What is palmar fasciectomy/surgical removal?

A palmar fasciectomy is a surgery to remove all or part of the palmar fascia. This is a thin sheet of connective tissue in your hand. It's shaped like a triangle. It's beneath the skin on your fingers and the palm of your hands. Your surgeon cleans the skin, makes an incision and exposes the palmar fascia. Then they separate it from the nearby tendons and nerves before removing diseased tissue.

What to expect from palmar fasciectomy/surgical removal

There are two versions of this treatment: partial and total. If you have a partial palmar fasciectomy, your doctor removes only the abnormal tissue in your affected hand. In a total palmar fasciectomy, your doctor removes all the fascia, even if it's not causing any problems. Once the surgery's over, they may close the incision completely. They also may leave a small part open so it can drain.

Before you have the operation, your doctor evaluates your condition to determine how many fingers need treatment. They also decide whether to put you to sleep during the surgery or do it with a local anesthetic that lets you stay awake. This is an outpatient surgery that lasts one or more hours. Most patients go home the same day.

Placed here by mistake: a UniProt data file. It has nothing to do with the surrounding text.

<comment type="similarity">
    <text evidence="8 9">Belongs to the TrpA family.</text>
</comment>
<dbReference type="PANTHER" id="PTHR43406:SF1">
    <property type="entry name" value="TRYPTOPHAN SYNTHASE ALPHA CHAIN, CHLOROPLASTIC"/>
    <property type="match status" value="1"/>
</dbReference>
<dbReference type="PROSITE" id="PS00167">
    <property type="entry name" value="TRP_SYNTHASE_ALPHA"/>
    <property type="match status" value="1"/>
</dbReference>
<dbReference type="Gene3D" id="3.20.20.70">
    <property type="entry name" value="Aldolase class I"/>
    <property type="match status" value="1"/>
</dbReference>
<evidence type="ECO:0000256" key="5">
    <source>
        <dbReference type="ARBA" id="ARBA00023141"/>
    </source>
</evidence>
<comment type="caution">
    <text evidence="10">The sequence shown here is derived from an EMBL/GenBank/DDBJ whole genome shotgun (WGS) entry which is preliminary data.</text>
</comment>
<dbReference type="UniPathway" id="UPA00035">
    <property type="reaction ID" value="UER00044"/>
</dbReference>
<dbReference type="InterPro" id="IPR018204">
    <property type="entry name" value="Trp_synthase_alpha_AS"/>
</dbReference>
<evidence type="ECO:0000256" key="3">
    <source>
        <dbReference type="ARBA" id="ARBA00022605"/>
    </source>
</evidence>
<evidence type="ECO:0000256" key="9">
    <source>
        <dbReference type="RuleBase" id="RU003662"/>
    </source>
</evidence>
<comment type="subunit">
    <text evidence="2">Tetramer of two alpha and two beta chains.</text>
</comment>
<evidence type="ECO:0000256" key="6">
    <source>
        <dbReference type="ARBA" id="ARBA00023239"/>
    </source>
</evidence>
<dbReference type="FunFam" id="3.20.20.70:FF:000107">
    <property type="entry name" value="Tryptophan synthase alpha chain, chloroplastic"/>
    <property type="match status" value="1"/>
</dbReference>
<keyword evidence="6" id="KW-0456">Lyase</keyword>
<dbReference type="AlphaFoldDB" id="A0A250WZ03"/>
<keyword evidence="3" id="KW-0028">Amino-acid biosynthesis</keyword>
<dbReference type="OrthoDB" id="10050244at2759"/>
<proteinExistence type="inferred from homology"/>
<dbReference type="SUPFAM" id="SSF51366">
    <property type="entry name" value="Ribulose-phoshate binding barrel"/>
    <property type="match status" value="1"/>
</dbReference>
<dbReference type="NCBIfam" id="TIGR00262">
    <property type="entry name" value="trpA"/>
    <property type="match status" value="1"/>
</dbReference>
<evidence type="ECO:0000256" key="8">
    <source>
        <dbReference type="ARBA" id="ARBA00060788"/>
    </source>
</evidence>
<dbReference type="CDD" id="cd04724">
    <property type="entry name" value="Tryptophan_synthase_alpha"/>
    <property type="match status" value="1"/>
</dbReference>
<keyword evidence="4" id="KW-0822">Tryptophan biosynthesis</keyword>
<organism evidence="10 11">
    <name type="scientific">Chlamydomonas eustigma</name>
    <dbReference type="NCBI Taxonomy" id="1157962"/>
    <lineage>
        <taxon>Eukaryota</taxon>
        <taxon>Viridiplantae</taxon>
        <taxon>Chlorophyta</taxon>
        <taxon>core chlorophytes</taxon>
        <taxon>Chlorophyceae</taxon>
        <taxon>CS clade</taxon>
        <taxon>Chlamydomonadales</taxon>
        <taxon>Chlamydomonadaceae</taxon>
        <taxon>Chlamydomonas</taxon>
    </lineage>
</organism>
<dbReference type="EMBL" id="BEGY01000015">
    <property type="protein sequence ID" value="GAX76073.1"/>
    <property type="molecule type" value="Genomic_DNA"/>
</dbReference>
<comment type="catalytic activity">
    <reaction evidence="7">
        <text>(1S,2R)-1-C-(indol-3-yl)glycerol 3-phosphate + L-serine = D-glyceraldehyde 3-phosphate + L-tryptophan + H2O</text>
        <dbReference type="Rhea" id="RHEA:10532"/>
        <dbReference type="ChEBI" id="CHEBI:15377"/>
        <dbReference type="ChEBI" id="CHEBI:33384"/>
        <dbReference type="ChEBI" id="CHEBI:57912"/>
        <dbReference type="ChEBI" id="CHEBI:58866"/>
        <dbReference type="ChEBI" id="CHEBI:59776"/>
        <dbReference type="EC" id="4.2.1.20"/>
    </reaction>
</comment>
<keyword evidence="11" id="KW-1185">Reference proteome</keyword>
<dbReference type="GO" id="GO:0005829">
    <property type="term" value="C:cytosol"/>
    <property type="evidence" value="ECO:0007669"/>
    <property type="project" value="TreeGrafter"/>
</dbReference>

Your doctor wraps your hand with gauze or small bandages after the surgery. You may need to keep your hand elevated and apply ice for the first few days. Physical therapy usually isn't necessary. Most patients can get back to normal activities within one week.

Common conditions requiring palmar fasciectomy/surgical removal

Doctors often do this surgery to treat Dupuytren's contracture. This hand deformity happens when abnormal tissue forms in the fascia under your palm. That fascia is connective tissue that holds the skin of your palm in place. The way this condition affects that tissue leaves most patients with the loss of normal hand function. As it gets worse, your doctor may start talking about your surgical options.

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